In the fairness studies, particularly the one with kids accepting or rejecting unequal distributions of candy, one thing really stuck out to me: They spend quite a lot of ink speculating as to why children might reject advantage, but one thing they don’t appear to have done is ask the kids why they chose as they did.

    Something something social science “real” science something inadequacy complex…Report

    • Avatar DensityDuck says:

      Well, the kids are obviously inherently racist, so there’s no use asking them anything. They’ll just lie and tell you they aren’t racist, which is what the really nasty racists do.Report

    • Avatar Oscar Gordon says:

      Well, ya know, when a fluid system I am studying does something, I can’t ask it why it did that. I have to tease it out through observation, non-destructive testing, and destructive testing.

      So obviously we need to watch the kids, then put them in an MRI, and if we still can’t figure it out, toss them into the woodchipper so we can study the little pieces.Report

  7. Avatar DensityDuck says:

    RE: Fairness

    “In recent years, of course, Western societies have been wrestling with the problem of rising inequality—an irony on which the researchers choose not to dwell.”

    The irony is much less apparent when you figure that maybe a person who has low wealth but still has a house and a car and a smartphone, clean clothes, pest-free housing, safe food and water(*); this person isn’t really unequal to a high-wealth person, in the way that people mean when they say “inequality causes social strife”.

    The low-wealth person might be less able to handle the vagaries and random crises of life–like, rather than throw money at a problem, they have to either just accept it or choose a less-palatable option–but they aren’t at immediate daily risk of death due to deprivation.

    (*) yes, I know about Flint. Its relevance to this post is that it’s an outlier, not the norm; we are shocked and worried by lead contamination because we assume as a matter of course that our water isn’t contaminated.Report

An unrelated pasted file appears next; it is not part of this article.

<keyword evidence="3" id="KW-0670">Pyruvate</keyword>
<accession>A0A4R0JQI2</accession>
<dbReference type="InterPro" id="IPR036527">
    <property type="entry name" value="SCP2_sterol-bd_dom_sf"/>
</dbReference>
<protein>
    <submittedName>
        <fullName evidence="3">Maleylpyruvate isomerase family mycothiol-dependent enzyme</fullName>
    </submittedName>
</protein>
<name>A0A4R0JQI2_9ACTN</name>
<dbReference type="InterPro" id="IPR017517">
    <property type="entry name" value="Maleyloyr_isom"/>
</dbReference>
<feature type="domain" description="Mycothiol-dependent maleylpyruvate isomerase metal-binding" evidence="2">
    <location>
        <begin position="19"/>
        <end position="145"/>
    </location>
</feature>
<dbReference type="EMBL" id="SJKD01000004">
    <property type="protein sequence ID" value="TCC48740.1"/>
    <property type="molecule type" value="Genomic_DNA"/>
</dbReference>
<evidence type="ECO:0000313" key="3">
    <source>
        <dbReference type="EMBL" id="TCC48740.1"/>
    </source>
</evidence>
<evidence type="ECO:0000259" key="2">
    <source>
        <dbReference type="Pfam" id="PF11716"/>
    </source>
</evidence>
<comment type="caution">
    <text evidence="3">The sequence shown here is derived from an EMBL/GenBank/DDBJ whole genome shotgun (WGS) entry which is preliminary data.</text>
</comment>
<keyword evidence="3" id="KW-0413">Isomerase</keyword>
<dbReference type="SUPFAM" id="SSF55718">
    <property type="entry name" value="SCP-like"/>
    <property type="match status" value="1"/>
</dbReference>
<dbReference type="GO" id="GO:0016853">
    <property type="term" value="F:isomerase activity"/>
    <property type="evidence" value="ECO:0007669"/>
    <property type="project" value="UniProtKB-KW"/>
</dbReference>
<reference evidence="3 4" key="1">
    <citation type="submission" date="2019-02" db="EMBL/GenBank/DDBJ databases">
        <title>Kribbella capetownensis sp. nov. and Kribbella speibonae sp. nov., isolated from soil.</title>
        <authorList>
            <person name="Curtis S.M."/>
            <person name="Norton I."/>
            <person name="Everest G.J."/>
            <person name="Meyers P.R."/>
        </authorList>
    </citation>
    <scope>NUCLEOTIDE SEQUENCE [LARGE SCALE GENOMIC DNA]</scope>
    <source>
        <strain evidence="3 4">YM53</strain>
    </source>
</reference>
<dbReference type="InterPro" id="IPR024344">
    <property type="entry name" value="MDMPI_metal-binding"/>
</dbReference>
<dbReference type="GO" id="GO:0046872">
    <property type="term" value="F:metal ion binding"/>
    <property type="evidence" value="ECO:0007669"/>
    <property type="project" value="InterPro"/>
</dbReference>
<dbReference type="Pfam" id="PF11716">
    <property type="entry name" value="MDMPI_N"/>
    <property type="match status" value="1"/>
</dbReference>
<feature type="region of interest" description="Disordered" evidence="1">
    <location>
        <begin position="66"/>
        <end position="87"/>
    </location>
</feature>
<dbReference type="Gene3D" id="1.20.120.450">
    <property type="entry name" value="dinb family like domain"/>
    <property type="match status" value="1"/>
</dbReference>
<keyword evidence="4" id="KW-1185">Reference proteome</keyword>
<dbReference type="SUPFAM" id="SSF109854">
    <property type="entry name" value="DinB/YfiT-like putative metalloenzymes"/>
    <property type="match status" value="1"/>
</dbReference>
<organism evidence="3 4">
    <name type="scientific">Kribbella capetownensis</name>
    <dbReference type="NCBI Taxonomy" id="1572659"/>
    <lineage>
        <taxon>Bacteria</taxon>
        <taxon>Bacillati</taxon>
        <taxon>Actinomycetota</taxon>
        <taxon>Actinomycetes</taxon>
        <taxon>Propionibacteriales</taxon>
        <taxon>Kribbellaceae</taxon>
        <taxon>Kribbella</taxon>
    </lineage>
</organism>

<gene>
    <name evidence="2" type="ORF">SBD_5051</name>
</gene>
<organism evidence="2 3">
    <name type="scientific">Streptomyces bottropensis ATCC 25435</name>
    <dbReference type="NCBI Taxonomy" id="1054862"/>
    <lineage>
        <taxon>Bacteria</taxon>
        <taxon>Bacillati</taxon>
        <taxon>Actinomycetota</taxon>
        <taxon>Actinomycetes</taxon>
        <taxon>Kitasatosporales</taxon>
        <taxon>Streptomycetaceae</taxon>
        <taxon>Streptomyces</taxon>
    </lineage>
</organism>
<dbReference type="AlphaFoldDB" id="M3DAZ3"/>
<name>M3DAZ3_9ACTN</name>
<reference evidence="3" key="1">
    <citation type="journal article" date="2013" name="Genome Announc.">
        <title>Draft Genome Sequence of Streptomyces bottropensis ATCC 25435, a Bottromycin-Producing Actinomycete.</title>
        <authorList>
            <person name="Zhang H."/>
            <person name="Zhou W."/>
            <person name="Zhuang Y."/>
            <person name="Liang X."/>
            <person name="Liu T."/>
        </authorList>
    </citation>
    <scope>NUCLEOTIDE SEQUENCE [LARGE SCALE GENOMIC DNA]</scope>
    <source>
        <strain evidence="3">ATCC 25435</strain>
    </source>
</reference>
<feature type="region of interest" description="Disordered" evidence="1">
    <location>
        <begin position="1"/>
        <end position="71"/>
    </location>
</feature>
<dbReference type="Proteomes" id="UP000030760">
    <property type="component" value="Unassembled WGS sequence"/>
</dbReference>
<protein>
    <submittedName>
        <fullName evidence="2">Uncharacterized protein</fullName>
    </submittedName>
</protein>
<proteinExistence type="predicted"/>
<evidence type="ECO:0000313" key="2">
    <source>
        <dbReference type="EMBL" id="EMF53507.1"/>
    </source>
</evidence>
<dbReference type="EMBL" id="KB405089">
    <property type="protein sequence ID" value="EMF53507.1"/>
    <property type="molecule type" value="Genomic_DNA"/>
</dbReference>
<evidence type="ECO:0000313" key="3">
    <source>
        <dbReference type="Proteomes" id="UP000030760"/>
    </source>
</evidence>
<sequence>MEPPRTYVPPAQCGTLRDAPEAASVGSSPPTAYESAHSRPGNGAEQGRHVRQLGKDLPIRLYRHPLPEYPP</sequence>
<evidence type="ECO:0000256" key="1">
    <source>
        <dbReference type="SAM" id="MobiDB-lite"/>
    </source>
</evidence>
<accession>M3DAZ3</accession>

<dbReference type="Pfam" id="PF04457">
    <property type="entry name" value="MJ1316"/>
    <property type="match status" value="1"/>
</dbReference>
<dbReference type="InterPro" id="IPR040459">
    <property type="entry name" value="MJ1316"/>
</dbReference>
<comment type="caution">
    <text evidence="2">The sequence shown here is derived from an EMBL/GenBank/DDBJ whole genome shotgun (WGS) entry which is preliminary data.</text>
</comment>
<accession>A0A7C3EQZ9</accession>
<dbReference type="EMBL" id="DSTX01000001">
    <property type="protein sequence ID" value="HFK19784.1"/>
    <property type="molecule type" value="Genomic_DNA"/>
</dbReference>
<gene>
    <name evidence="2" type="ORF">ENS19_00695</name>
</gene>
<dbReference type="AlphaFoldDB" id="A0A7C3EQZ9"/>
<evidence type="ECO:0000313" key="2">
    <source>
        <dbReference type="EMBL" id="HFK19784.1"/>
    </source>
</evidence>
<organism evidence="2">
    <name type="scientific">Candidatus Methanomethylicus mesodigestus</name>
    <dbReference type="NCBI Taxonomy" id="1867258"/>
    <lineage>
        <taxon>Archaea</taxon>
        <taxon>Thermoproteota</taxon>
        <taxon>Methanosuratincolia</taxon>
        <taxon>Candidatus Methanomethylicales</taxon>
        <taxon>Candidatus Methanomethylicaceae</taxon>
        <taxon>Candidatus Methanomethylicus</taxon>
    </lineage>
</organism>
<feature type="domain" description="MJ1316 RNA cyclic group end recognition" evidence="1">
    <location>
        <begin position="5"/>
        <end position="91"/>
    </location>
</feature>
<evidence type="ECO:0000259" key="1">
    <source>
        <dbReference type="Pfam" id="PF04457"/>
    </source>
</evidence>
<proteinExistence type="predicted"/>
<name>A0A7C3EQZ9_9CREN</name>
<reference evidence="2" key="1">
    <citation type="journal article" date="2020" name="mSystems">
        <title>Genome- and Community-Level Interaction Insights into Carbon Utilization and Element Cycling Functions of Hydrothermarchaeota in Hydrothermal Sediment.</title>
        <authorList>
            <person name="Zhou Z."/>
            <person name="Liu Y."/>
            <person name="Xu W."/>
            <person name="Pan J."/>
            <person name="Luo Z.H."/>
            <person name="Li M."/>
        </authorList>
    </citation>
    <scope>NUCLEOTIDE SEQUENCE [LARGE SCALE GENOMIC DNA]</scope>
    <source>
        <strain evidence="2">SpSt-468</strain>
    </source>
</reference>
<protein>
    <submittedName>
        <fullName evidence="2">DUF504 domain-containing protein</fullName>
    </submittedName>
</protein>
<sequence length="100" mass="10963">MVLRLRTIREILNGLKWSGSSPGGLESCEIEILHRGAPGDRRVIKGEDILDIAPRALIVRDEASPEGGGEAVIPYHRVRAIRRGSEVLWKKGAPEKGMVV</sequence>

• Avatar Damon says:

      I recall reading an article called “you are the 1 %”, which basically put a new spin on that movement a while back. The entire western world is the 1% when compared to the rest of the globe.Report

    • Avatar Pillsy says:

      The way they’re treated by law enforcement are likely to be very different, and in both theory and practice that sort of treatment is likely to drive a lot of social strife. And since a lot of the ability to handle the negative attention of law enforcement with minimal disruption of one’s life boils down to being able to throw money at the problem, in terms of posting bail, hiring defense attorneys, and paying fines, with the consequences of not doing so frequently including prolonged loss of one’s liberty, employment, and health….Report

      • Avatar DensityDuck says:

        So, like I said. The low-wealth person might be less able to handle the vagaries and random crises of life, but they aren’t at immediate daily risk of death due to deprivation.

        But you’re posting like you’re disagreeing with me…?Report

        • Avatar Pillsy says:

          You go from saying that the poor aren’t at imminent risk of death (generally true) to saying that this means the inequality won’t lead to strife (far from obvious).